Unfortunately, the less dopamine we have in our lives, the more we crave it, leading us to sometimes seek it out in self-destructive ways, like texting an ex. "When we're chasing any high — whether that's having a lover, having sex ... whatever it might be — [in] that game we're always set up to lose," Breakup Expert Kate Galt tells A Plus. "And that's the hardest part about being human — because it's just so natural to seek something that makes you feel good, especially in our culture." 

To help its attendees take themselves out of this losing game, Renew Breakup Bootcamp even offers a bucket to keep their phones completely out of sight and out of mind for the weekend. Chan believes this additional tactic helps remove "the wonder and angst of if the ex is contacting or not" because if a participant is constantly waiting for and/or worrying about getting messages from the ex, "they are relinquishing their power." 

While Chan's preventive measures might sound extreme, Galt has seen many clients fall prey to the temporary high of receiving an ex's text when left to their own (mobile) devices. "This happens all the time — it's crazy. They're, like, six months into the breakup and they're still texting," she explains. "That's the dopamine high that they're waiting for… some kind of 'Oh, my ex just texted me, and I'm still lovable.'" Galt was quick to acknowledge that, despite her expertise, "we've all been there."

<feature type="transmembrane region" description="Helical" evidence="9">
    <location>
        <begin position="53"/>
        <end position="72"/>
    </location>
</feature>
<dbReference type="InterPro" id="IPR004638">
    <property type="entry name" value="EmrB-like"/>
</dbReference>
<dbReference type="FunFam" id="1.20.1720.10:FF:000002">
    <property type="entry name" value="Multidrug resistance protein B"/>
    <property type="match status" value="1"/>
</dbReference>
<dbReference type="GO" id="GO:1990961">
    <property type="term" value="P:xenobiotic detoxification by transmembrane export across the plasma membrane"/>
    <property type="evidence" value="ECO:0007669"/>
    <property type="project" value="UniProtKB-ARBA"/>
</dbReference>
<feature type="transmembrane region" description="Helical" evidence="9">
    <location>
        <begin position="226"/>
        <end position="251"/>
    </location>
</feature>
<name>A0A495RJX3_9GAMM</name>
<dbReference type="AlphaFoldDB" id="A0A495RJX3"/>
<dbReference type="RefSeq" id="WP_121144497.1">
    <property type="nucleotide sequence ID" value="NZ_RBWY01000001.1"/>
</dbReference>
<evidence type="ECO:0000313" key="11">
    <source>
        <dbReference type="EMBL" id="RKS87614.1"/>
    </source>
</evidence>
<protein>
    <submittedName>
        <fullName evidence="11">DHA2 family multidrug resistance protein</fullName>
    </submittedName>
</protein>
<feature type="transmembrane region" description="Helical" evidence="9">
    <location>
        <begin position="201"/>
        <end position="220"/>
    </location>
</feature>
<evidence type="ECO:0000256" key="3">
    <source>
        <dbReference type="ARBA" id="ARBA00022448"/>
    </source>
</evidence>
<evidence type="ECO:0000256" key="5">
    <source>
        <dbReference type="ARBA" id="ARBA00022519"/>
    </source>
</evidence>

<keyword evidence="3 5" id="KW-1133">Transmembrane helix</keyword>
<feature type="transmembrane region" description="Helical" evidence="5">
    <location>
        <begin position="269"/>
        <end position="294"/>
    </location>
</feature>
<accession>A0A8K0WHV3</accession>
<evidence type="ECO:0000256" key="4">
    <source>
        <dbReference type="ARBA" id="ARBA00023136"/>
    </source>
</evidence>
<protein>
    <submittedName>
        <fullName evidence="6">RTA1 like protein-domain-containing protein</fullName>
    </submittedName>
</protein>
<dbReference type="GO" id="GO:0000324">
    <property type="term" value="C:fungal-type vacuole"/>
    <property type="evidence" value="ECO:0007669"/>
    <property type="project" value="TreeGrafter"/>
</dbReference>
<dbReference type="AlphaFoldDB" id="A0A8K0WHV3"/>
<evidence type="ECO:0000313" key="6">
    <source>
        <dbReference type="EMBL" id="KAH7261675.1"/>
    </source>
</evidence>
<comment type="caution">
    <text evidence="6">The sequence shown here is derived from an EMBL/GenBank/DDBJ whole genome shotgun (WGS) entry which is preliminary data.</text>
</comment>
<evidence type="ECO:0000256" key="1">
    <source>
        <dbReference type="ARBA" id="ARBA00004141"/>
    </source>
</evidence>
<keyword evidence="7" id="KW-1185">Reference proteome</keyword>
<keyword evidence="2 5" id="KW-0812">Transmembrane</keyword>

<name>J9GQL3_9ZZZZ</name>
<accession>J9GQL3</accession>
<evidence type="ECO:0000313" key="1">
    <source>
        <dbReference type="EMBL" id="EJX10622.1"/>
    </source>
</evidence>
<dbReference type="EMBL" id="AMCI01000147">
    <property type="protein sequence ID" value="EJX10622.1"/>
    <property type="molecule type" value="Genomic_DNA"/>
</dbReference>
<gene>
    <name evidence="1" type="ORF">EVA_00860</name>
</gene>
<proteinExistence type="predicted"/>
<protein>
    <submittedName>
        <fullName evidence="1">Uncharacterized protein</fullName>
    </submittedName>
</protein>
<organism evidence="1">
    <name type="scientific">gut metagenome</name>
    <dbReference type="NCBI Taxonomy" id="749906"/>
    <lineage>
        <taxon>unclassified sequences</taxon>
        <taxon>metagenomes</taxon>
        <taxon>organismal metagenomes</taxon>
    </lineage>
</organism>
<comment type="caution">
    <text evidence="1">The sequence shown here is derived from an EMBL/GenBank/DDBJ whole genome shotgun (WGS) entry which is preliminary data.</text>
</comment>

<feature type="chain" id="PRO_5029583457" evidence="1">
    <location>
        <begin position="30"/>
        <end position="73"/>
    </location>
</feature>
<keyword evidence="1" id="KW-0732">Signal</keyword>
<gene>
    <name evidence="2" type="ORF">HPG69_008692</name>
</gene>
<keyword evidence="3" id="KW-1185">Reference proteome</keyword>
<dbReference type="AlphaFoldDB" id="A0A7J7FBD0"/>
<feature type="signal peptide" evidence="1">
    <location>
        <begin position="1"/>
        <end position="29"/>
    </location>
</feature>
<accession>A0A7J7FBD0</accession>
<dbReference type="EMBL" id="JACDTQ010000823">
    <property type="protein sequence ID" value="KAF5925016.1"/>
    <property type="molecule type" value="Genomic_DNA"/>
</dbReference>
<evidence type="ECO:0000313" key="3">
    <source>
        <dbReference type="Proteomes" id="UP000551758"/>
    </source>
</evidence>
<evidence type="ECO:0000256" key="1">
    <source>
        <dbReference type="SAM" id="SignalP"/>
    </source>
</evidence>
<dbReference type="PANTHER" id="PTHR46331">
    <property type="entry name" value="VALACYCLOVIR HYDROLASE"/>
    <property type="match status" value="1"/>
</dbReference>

Dopamine in the brain of someone going through a breakup
The chemical makeup of dopamine Alice Vacca / Shutterstock

Because this tendency has become so common, Chan designed her breakup bootcamps with an emphasis on understanding the inner workings of the post-breakup brain. "The same flood of chemicals that causes you to be blissfully in lust during the beginning stages of love are the exact same chemicals that cause you to painfully suffer when the relationship ends," she notes. "...The part of the brain affected (ventral segmental area of the brain) is associated with motivation, goal-oriented behavior, and the rewards system responsible for the release of dopamine." 

When your brain craves dopamine, it encourages you to act in ways that will result in that neurological reward. Over time, the brain has come to expect that reward in certain forms like validation from a partner, loving touch, return of affection, etc. "But after a breakup, the reward is either delayed or doesn't come at all," Chan says. "Even though, on a cognitive level, you know the relationship is over, the neurons in your brain that are expecting reward don't shut down, keeping you are unconsciously in love and addicted to your ex." 

To retrain your brain so it no longer associates dopamine with your ex, both Galt and Chan recommend a daily meditation practice. Their approaches differ slightly, however. Galt encourages people to "just let the grief come" and then use a guided visualization meditation to move past it. "A great way for beginners, if they can't sit still, is more of a visualization than a meditation," she says. "... We have to know that the love comes from us."